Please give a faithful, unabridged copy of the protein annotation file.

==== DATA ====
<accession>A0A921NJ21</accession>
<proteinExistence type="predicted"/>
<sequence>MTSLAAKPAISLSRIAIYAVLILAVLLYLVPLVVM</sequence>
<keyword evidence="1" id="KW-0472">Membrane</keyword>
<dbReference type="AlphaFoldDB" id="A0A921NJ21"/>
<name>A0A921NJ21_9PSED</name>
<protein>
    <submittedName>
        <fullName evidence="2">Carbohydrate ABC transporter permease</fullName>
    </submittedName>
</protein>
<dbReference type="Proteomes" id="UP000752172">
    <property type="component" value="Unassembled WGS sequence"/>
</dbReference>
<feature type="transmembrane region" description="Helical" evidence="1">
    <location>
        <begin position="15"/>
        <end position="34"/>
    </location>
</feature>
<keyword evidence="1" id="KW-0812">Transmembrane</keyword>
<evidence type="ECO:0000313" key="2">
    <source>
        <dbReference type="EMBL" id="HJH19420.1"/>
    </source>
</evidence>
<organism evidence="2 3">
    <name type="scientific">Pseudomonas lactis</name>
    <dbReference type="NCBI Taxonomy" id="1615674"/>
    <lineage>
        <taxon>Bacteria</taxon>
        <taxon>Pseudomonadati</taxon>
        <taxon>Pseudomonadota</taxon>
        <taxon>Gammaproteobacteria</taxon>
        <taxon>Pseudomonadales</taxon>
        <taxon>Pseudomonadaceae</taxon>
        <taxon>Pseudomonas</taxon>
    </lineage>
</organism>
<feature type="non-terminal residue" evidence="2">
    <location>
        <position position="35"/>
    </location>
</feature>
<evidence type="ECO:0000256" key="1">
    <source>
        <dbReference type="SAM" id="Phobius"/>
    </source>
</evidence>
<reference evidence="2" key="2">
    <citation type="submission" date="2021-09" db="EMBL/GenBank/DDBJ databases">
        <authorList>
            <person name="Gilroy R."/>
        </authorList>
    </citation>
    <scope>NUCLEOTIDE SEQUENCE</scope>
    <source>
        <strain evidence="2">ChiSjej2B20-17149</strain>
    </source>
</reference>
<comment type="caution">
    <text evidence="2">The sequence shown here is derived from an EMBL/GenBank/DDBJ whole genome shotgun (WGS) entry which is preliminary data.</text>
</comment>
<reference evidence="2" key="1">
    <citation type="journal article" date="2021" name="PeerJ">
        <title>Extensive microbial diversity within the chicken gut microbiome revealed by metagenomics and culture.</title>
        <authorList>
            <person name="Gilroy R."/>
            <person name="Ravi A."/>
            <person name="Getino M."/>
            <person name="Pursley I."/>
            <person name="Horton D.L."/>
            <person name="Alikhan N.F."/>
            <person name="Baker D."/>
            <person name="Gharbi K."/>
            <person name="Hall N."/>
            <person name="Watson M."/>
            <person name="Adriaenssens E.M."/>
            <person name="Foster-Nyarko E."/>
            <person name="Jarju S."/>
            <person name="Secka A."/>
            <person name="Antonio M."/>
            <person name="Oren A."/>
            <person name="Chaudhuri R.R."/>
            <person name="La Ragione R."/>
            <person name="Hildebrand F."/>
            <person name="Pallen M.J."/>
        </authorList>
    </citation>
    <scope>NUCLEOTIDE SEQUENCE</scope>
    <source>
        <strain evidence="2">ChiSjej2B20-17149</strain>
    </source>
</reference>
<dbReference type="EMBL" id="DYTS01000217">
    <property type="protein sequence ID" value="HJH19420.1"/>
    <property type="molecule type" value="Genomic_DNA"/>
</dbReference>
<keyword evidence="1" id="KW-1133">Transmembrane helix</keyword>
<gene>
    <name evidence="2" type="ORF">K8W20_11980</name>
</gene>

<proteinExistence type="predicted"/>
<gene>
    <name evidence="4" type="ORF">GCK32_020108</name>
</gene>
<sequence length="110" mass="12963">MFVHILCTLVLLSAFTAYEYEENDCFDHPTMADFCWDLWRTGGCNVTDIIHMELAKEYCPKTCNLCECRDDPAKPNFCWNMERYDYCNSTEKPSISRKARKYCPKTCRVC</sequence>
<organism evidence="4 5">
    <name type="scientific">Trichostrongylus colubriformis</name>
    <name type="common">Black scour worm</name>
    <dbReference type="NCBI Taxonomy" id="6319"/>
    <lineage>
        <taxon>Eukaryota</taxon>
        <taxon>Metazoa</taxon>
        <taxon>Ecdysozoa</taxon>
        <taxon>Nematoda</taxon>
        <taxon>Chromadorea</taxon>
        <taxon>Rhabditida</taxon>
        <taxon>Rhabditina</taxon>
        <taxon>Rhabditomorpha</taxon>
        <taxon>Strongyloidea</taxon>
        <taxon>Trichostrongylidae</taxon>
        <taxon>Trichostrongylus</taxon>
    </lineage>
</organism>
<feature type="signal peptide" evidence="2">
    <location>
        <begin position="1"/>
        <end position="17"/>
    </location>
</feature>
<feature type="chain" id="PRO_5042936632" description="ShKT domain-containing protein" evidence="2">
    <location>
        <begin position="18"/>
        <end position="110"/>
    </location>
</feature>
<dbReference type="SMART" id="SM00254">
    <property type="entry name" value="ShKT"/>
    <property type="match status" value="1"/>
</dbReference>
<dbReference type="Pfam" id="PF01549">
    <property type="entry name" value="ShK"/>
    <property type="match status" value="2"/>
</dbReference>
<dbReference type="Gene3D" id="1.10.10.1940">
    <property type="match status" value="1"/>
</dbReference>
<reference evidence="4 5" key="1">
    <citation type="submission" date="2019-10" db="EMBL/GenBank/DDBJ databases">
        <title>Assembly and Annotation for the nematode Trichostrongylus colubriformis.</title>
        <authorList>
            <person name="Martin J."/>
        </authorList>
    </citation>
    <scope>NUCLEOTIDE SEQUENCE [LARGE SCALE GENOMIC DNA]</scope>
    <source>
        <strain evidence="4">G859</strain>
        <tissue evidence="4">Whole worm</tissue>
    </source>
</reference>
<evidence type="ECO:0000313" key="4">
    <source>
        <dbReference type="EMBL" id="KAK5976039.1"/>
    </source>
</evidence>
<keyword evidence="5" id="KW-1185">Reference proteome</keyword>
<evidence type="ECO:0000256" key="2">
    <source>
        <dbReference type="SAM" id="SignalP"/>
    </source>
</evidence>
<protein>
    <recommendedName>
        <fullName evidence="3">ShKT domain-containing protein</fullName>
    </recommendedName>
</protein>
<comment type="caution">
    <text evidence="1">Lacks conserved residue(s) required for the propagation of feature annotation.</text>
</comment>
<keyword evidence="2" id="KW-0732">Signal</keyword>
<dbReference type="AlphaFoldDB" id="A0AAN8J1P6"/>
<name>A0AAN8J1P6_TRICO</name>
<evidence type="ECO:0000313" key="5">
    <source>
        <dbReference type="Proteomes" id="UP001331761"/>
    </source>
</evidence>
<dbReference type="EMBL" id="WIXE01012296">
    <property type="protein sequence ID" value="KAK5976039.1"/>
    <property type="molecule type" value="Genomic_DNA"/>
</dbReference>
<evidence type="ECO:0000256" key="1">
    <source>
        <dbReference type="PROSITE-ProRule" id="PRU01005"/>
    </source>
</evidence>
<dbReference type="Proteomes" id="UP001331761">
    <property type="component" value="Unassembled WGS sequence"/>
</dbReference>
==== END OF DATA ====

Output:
<accession>A0A921NJ21</accession>
<proteinExistence type="predicted"/>
<sequence>MTSLAAKPAISLSRIAIYAVLILAVLLYLVPLVVM</sequence>
<keyword evidence="1" id="KW-0472">Membrane</keyword>
<dbReference type="AlphaFoldDB" id="A0A921NJ21"/>
<name>A0A921NJ21_9PSED</name>
<protein>
    <submittedName>
        <fullName evidence="2">Carbohydrate ABC transporter permease</fullName>
    </submittedName>
</protein>
<dbReference type="Proteomes" id="UP000752172">
    <property type="component" value="Unassembled WGS sequence"/>
</dbReference>
<feature type="transmembrane region" description="Helical" evidence="1">
    <location>
        <begin position="15"/>
        <end position="34"/>
    </location>
</feature>
<keyword evidence="1" id="KW-0812">Transmembrane</keyword>
<evidence type="ECO:0000313" key="2">
    <source>
        <dbReference type="EMBL" id="HJH19420.1"/>
    </source>
</evidence>
<organism evidence="2 3">
    <name type="scientific">Pseudomonas lactis</name>
    <dbReference type="NCBI Taxonomy" id="1615674"/>
    <lineage>
        <taxon>Bacteria</taxon>
        <taxon>Pseudomonadati</taxon>
        <taxon>Pseudomonadota</taxon>
        <taxon>Gammaproteobacteria</taxon>
        <taxon>Pseudomonadales</taxon>
        <taxon>Pseudomonadaceae</taxon>
        <taxon>Pseudomonas</taxon>
    </lineage>
</organism>
<feature type="non-terminal residue" evidence="2">
    <location>
        <position position="35"/>
    </location>
</feature>
<evidence type="ECO:0000256" key="1">
    <source>
        <dbReference type="SAM" id="Phobius"/>
    </source>
</evidence>
<reference evidence="2" key="2">
    <citation type="submission" date="2021-09" db="EMBL/GenBank/DDBJ databases">
        <authorList>
            <person name="Gilroy R."/>
        </authorList>
    </citation>
    <scope>NUCLEOTIDE SEQUENCE</scope>
    <source>
        <strain evidence="2">ChiSjej2B20-17149</strain>
    </source>
</reference>
<comment type="caution">
    <text evidence="2">The sequence shown here is derived from an EMBL/GenBank/DDBJ whole genome shotgun (WGS) entry which is preliminary data.</text>
</comment>
<reference evidence="2" key="1">
    <citation type="journal article" date="2021" name="PeerJ">
        <title>Extensive microbial diversity within the chicken gut microbiome revealed by metagenomics and culture.</title>
        <authorList>
            <person name="Gilroy R."/>
            <person name="Ravi A."/>
            <person name="Getino M."/>
            <person name="Pursley I."/>
            <person name="Horton D.L."/>
            <person name="Alikhan N.F."/>
            <person name="Baker D."/>
            <person name="Gharbi K."/>
            <person name="Hall N."/>
            <person name="Watson M."/>
            <person name="Adriaenssens E.M."/>
            <person name="Foster-Nyarko E."/>
            <person name="Jarju S."/>
            <person name="Secka A."/>
            <person name="Antonio M."/>
            <person name="Oren A."/>
            <person name="Chaudhuri R.R."/>
            <person name="La Ragione R."/>
            <person name="Hildebrand F."/>
            <person name="Pallen M.J."/>
        </authorList>
    </citation>
    <scope>NUCLEOTIDE SEQUENCE</scope>
    <source>
        <strain evidence="2">ChiSjej2B20-17149</strain>
    </source>
</reference>
<dbReference type="EMBL" id="DYTS01000217">
    <property type="protein sequence ID" value="HJH19420.1"/>
    <property type="molecule type" value="Genomic_DNA"/>
</dbReference>
<keyword evidence="1" id="KW-1133">Transmembrane helix</keyword>
<gene>
    <name evidence="2" type="ORF">K8W20_11980</name>
</gene>

<proteinExistence type="predicted"/>
<gene>
    <name evidence="4" type="ORF">GCK32_020108</name>
</gene>
<sequence length="110" mass="12963">MFVHILCTLVLLSAFTAYEYEENDCFDHPTMADFCWDLWRTGGCNVTDIIHMELAKEYCPKTCNLCECRDDPAKPNFCWNMERYDYCNSTEKPSISRKARKYCPKTCRVC</sequence>
<organism evidence="4 5">
    <name type="scientific">Trichostrongylus colubriformis</name>
    <name type="common">Black scour worm</name>
    <dbReference type="NCBI Taxonomy" id="6319"/>
    <lineage>
        <taxon>Eukaryota</taxon>
        <taxon>Metazoa</taxon>
        <taxon>Ecdysozoa</taxon>
        <taxon>Nematoda</taxon>
        <taxon>Chromadorea</taxon>
        <taxon>Rhabditida</taxon>
        <taxon>Rhabditina</taxon>
        <taxon>Rhabditomorpha</taxon>
        <taxon>Strongyloidea</taxon>
        <taxon>Trichostrongylidae</taxon>
        <taxon>Trichostrongylus</taxon>
    </lineage>
</organism>
<feature type="signal peptide" evidence="2">
    <location>
        <begin position="1"/>
        <end position="17"/>
    </location>
</feature>
<feature type="chain" id="PRO_5042936632" description="ShKT domain-containing protein" evidence="2">
    <location>
        <begin position="18"/>
        <end position="110"/>
    </location>
</feature>
<dbReference type="SMART" id="SM00254">
    <property type="entry name" value="ShKT"/>
    <property type="match status" value="1"/>
</dbReference>
<dbReference type="Pfam" id="PF01549">
    <property type="entry name" value="ShK"/>
    <property type="match status" value="2"/>
</dbReference>
<dbReference type="Gene3D" id="1.10.10.1940">
    <property type="match status" value="1"/>
</dbReference>
<reference evidence="4 5" key="1">
    <citation type="submission" date="2019-10" db="EMBL/GenBank/DDBJ databases">
        <title>Assembly and Annotation for the nematode Trichostrongylus colubriformis.</title>
        <authorList>
            <person name="Martin J."/>
        </authorList>
    </citation>
    <scope>NUCLEOTIDE SEQUENCE [LARGE SCALE GENOMIC DNA]</scope>
    <source>
        <strain evidence="4">G859</strain>
        <tissue evidence="4">Whole worm</tissue>
    </source>
</reference>
<evidence type="ECO:0000313" key="4">
    <source>
        <dbReference type="EMBL" id="KAK5976039.1"/>
    </source>
</evidence>
<keyword evidence="5" id="KW-1185">Reference proteome</keyword>
<evidence type="ECO:0000256" key="2">
    <source>
        <dbReference type="SAM" id="SignalP"/>
    </source>
</evidence>
<protein>
    <recommendedName>
        <fullName evidence="3">ShKT domain-containing protein</fullName>
    </recommendedName>
</protein>
<comment type="caution">
    <text evidence="1">Lacks conserved residue(s) required for the propagation of feature annotation.</text>
</comment>
<keyword evidence="2" id="KW-0732">Signal</keyword>
<dbReference type="AlphaFoldDB" id="A0AAN8J1P6"/>
<name>A0AAN8J1P6_TRICO</name>
<evidence type="ECO:0000313" key="5">
    <source>
        <dbReference type="Proteomes" id="UP001331761"/>
    </source>
</evidence>
<dbReference type="EMBL" id="WIXE01012296">
    <property type="protein sequence ID" value="KAK5976039.1"/>
    <property type="molecule type" value="Genomic_DNA"/>
</dbReference>
<evidence type="ECO:0000256" key="1">
    <source>
        <dbReference type="PROSITE-ProRule" id="PRU01005"/>
    </source>
</evidence>
<dbReference type="Proteomes" id="UP001331761">
    <property type="component" value="Unassembled WGS sequence"/>
</dbReference>